On a legal front, the presumption is that the children will make their main home with the parent that is the primary carer (mum or dad). How much time they spend with each parent is not subject to any legal format, but would be decided on a case by case basis depending on what was felt best for the children by the court. Without going to court there is no legal involvement at all - you only need to go to court if one of you is unhappy about arrangements, and negotiations fail. You can if you choose get a separation agreement drawn up by a lawyer, but again there is no requirement to do so, and whilst you may wish to, I think that most people's experiences are that unless you both think it is a good idea legal involvement is quite contentious and stressful.

If you and your dh still get on OK I would sit down with him and draw up a schedule that you are both happy with, and you think will work for your children. The more regularity there is the happier your children are likely to be, and the easier your life too - predictability is really helpful I think.

Alifroggy Sat 27-Jun-09 20:52:59

Thanks guys, I appreciate what your saying. It is just so hard to get used to.

Lostdad, have just read back through my post. I totally get your point, I guess it's just really hard not to get posessive of the children as we are both so used to seeing them everyday. If I were to be totally honest my ideal would be for their dad to have them 1 or 2 nights a week. But I understand this isn't fair, as their dad wants to see them as much as possible. I keep saying to myself that I have to think how he feels, and put myself in his shoes, and if I were to only get them 1 or 2 nights a week I would be devastated, hence we are going to do pretty much 50/50. Just not sure what the best way to do this is.

I have never ever thought about what would happen if we split up, I guess you never think it will happen to you! Until it does.

However I strongly believe that we will all be happier, mum, dad and children when we get used to it.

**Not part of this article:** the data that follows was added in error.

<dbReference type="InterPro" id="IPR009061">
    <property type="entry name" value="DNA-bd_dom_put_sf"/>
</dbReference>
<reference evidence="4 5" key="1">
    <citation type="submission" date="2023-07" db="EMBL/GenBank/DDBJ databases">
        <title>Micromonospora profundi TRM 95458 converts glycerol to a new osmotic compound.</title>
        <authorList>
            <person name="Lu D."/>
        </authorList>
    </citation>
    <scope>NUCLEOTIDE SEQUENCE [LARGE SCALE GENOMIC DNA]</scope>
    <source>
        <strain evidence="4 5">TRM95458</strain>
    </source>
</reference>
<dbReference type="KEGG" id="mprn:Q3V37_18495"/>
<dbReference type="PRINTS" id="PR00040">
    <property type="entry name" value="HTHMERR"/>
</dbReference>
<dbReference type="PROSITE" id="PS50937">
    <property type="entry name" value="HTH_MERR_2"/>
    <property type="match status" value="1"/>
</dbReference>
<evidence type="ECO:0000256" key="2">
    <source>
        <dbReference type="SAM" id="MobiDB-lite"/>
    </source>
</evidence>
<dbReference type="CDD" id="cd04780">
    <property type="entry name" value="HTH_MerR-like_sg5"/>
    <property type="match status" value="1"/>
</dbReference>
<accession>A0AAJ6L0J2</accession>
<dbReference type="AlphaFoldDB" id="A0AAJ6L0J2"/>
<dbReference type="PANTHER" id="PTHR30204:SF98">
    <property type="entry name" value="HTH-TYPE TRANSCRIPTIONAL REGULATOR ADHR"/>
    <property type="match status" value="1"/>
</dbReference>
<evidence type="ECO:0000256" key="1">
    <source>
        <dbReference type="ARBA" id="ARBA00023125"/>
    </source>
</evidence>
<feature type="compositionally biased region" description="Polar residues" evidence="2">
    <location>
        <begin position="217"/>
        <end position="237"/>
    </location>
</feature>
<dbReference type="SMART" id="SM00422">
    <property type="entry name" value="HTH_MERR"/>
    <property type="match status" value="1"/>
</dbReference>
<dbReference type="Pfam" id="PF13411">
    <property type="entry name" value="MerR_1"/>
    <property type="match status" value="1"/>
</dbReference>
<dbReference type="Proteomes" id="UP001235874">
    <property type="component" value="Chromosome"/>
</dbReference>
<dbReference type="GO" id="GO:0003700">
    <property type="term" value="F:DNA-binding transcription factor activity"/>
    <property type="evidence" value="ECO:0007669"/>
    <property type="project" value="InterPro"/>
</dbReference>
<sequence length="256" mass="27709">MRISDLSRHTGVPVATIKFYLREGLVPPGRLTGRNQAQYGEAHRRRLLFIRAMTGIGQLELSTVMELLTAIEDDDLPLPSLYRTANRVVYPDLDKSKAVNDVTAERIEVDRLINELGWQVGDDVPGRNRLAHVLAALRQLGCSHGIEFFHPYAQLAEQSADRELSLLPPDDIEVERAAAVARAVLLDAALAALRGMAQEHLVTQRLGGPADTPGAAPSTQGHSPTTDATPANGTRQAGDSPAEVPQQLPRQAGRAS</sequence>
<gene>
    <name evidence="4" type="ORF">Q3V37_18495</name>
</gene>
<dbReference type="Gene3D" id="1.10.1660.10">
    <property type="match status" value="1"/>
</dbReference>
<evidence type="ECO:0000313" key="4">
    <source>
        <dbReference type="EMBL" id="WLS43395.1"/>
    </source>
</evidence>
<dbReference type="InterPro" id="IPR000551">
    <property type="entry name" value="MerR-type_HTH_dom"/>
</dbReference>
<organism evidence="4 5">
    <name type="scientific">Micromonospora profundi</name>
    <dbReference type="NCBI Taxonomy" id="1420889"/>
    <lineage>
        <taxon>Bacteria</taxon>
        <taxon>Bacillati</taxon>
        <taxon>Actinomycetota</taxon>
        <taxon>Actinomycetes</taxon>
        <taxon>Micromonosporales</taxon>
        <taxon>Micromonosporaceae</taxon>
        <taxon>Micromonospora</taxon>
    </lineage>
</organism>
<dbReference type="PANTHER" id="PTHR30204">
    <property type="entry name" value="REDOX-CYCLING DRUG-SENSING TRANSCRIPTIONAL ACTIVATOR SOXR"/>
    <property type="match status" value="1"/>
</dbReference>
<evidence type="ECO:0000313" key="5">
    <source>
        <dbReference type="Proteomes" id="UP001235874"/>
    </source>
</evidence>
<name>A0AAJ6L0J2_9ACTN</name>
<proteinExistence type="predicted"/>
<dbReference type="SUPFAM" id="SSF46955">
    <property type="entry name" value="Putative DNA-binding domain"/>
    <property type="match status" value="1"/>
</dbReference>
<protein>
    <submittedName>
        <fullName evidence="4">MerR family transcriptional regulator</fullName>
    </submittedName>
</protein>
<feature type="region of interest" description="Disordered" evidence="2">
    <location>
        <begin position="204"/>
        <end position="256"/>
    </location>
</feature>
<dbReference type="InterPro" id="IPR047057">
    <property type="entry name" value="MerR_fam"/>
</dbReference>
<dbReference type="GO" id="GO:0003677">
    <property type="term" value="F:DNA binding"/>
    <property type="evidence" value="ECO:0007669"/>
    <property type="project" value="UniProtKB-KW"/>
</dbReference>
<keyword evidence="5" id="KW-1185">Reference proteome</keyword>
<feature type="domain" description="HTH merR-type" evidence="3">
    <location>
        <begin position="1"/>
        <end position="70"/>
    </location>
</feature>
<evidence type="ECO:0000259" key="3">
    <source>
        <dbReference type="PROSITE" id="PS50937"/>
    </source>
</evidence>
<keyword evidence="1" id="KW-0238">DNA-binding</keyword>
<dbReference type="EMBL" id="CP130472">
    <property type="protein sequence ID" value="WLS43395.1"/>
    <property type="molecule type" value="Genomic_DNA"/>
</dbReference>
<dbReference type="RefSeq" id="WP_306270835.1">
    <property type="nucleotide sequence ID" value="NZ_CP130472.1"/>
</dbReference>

Took me a long time to realise that it really isn't the right thing to stay together for the kids - in the end it doesn't make anyone happy!

ElenorRigby Sat 27-Jun-09 21:21:25

DSD used to love spending more or less a week with each parent (6 nights with her dad, 8 with her mum) it worked really well for her, she was very settled and enjoyed spending a long time dad and a long time with dad. She was 3 1/2 at the time.
IME in that type of arrangement the children and parents get both the fun and routine times.
HTH

BonsoirAnna Sat 27-Jun-09 21:24:41

I think that a week at a time is too long for your 4 year old to be away from you, and probably too long for your 7 year old to be away from you.

My DSSs (14 and 11) spend every other weekend (Friday after school to Monday morning) with us, and every Tuesday and Wednesday night. They spent alternate weekends with their mother, and every Monday and Thursday night. School holidays have usually been split in two, down the middle, but that is now evolving as they grow older - for example, they are going to spend all the Christmas holidays this year with their mother (and go to the US) and all the Easter holidays with us.

lostdad Mon 29-Jun-09 07:59:46

This situation is the hardest one you'll experience Alifroggy and the most important (but you already know that). You're right, being possessive is natural and any parents wants to be with the kids as much as possible - and as you say, it's something you don't give any thought to because it is, at the end of the day, unthinkable.

Like you say...until it happens.

You've got challenges to overcome, true. But there is no reason why your ex and you shouldn't be allies in raising your children. Afterall - you share common cause when it comes to doing the best for them, even if you differ on how to do things.

As it's something people never give thought to do this, achieving the above takes a lot of effort, thought and patience. A good way to go about things may be to call Families Need Fathers to start with. Ignore the name - it's a parenting organisation and doesn't involve blokes strapping themselves to bridges dressed as superheroes. It works with the government, court system, CAFCASS, other charities, etc. to enable children to have a good relationship with both parents even if they have parted. They will be able to give good practical advice - things to do, things not to do. They'll help you avoid the pitfalls and the slippery slopes that involve things like long, protracted court battles (in which everyone is a loser).

You and/or ex calling them could help out a good deal. There's no reason why your children cannot enjoy the benefit of two good, committed parents.